Many companies and employers offer limited mental health benefits such as three EAP, Employment Assessment Program Sessions. This is not enough time to effectively diagnose the problem and create coping strategies. Three sessions in effect is just enough time to do a simple mental status exam and to learn the underlying issues regarding the problem the person came in for. The psychotherapist is left spending more time with the bearucracy of the Health Care Company then with the client. The client is then told by the insurance company they will have to put up the money to pay for their treatment with minimal reimbursement. In addition, the cost of psychotropic medications is staggering.

In almost all of the mass killing episodes, experts have come forward and said that if there was effective screening, most of these killers could have been identified and dealt with before the horrific crimes occurred.

It’s a dog chasing its tail. If people could afford to pay for their treatment up front they wouldn’t need to pay into their healthcare plans for mental health. People are barely able to feed their families and with the economic down turn already five years old, they have no where to turn. Many counseling centers offering sliding scale fees use inexperienced Interns with Supervision that has become less about each of their clients but more about managing their case load.

Qualified Mental Health Workers which include psychiatric nurses, psychiatrists, psychotherapists, psychologists, childcare workers, social workers, billers, human resource workers, crisis intervention teams also known as psychiatric evaluation teams who assist families in their homes, hospitals and state funded centers CANNOT afford to live doing the jobs they have spent their time, money, energy, education, student loans (debt) and passion to achieve. I KNOW first hand. I am still paying my student loan in which the interest is being charged interest with no end in sight.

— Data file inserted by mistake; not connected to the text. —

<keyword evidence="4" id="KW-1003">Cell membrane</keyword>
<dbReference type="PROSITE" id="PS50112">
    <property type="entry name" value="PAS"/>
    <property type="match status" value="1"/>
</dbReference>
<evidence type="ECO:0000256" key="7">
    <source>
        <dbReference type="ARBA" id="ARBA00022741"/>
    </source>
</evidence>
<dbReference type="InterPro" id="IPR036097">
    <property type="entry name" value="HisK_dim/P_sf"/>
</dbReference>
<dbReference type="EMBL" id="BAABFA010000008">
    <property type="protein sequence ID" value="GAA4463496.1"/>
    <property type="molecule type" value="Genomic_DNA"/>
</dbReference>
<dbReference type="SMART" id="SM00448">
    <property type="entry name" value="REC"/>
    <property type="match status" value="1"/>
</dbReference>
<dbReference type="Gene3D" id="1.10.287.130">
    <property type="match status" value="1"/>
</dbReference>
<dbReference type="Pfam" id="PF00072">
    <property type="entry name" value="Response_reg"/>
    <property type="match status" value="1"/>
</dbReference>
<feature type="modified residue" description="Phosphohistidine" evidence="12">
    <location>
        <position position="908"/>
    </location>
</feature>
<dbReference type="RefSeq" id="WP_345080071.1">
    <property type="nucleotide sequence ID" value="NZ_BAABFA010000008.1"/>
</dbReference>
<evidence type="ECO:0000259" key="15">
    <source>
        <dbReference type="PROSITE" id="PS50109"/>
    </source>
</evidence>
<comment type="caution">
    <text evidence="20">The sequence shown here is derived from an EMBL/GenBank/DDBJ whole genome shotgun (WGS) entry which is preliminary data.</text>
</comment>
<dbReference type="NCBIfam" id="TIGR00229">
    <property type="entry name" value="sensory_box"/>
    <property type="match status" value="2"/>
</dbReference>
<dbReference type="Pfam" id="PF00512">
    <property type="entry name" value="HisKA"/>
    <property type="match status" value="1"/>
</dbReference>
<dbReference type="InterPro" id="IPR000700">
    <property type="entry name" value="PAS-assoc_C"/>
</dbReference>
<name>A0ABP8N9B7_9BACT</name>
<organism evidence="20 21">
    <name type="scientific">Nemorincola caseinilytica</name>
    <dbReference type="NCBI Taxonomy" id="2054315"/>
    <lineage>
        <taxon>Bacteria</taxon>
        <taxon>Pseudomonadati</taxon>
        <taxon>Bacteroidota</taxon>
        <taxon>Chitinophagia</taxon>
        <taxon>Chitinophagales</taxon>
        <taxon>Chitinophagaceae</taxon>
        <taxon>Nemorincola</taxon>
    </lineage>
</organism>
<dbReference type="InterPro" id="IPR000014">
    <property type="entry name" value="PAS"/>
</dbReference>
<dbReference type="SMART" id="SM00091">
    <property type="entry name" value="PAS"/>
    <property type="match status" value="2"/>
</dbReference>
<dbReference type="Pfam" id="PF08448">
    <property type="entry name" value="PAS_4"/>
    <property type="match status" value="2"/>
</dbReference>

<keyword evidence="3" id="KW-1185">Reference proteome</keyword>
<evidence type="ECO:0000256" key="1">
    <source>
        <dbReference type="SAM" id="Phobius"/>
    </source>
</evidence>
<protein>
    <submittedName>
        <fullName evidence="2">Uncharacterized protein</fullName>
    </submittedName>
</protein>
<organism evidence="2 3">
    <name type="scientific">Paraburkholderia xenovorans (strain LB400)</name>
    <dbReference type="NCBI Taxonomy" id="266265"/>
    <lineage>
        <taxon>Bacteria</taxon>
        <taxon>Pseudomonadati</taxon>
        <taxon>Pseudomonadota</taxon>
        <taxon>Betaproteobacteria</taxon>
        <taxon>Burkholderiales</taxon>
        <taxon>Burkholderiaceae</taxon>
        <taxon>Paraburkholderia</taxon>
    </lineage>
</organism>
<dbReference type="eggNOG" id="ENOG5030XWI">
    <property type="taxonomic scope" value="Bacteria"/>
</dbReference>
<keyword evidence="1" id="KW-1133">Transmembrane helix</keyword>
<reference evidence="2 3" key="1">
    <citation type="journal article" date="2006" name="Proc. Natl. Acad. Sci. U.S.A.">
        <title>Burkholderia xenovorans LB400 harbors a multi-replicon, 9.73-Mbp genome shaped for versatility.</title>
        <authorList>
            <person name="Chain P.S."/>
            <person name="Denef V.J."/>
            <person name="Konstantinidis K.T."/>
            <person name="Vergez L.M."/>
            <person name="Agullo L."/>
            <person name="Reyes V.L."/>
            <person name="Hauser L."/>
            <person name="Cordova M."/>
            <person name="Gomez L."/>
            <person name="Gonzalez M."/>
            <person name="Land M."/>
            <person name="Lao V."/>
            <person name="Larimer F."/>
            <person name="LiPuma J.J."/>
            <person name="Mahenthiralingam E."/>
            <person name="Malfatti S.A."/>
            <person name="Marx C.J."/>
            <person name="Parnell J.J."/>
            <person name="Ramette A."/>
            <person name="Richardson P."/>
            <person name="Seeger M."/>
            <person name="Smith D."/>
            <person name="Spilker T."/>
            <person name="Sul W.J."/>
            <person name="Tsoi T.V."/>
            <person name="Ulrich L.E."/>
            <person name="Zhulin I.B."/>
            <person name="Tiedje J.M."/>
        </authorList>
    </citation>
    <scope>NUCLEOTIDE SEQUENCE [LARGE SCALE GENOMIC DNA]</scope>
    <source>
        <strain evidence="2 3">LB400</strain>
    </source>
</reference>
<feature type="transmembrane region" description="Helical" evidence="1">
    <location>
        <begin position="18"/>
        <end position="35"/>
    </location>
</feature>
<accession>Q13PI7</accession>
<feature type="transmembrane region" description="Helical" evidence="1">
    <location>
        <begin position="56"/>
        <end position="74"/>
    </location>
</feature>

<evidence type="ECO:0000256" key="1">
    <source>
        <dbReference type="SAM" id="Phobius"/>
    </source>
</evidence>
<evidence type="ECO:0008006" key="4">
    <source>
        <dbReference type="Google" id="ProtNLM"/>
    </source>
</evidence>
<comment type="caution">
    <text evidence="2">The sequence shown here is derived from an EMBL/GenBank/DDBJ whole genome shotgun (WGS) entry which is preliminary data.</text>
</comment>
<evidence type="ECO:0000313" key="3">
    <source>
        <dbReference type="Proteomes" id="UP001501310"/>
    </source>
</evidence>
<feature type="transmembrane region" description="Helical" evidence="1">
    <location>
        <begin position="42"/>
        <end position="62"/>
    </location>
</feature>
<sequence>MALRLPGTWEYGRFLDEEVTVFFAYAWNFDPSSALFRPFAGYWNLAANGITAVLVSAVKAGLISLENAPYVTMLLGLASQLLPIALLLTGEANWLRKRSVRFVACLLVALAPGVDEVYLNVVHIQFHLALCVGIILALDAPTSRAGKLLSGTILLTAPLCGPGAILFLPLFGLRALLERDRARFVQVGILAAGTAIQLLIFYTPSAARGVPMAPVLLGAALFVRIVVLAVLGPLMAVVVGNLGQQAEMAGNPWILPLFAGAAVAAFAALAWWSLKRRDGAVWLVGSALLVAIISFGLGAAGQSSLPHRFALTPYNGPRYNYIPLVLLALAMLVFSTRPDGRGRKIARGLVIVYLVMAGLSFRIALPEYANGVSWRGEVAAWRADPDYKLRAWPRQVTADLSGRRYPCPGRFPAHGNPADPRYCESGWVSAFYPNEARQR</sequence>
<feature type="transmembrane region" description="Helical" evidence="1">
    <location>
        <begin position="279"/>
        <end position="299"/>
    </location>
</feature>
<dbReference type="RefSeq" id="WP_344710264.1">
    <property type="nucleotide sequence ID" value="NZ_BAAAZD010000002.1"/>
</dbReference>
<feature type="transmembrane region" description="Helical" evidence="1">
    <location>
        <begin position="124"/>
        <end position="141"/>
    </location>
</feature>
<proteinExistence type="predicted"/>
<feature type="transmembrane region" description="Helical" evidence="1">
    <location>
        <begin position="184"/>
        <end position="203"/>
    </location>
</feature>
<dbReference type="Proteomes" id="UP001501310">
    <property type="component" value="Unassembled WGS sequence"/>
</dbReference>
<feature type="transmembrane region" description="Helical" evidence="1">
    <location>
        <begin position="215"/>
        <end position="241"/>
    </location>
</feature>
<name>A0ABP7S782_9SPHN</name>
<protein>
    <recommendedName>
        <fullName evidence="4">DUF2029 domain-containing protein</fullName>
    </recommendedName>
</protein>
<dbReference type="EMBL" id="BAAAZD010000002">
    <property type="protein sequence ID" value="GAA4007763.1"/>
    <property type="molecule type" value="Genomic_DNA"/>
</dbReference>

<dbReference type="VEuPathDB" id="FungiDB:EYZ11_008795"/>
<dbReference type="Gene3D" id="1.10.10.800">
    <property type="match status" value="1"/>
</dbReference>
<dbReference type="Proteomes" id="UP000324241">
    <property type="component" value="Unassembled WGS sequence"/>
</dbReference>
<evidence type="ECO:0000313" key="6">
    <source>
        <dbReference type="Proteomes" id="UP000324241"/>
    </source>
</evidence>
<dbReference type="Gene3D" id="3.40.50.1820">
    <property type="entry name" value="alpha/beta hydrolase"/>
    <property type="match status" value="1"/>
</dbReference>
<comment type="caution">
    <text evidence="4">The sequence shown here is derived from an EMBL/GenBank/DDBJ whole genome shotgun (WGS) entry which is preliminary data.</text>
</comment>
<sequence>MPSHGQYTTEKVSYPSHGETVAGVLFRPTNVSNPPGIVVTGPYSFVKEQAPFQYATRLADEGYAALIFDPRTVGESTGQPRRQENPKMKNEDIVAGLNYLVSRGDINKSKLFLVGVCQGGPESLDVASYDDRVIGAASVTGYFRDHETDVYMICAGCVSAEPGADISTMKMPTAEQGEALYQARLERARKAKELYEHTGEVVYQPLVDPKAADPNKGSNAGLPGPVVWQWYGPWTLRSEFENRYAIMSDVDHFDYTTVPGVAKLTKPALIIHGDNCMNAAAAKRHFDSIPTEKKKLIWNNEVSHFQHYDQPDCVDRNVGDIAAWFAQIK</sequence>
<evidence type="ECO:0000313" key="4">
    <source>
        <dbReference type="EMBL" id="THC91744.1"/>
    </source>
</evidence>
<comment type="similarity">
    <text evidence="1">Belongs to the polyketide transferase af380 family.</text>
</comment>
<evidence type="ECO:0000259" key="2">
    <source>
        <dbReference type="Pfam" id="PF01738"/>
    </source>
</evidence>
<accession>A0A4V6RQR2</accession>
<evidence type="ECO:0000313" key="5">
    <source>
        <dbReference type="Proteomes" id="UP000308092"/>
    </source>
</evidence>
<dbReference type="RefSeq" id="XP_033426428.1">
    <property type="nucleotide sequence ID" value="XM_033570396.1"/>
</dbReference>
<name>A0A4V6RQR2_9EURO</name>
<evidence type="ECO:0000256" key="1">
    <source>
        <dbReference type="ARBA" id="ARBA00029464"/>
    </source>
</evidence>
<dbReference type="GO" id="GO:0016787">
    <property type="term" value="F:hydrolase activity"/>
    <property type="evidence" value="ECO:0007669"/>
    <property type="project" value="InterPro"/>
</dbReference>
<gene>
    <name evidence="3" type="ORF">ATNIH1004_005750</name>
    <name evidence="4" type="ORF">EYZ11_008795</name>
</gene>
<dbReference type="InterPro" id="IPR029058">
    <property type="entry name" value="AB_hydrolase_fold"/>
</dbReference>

Insurance companies and the state and federal government do not think Mental Health Care is important. Let’s say you make $70. per client. By the time you are done with medical billing, overhead—rent, parking (because you can’t stay at a meter all day), therapeutic supplies, insurance, continuing education, taxes and the like the psychotherapist is actually earning ten to fifteen dollars an hour. A psychotherapist could earn the same as a cashier at Rite-Aid without the emotional stress of caring for their clients.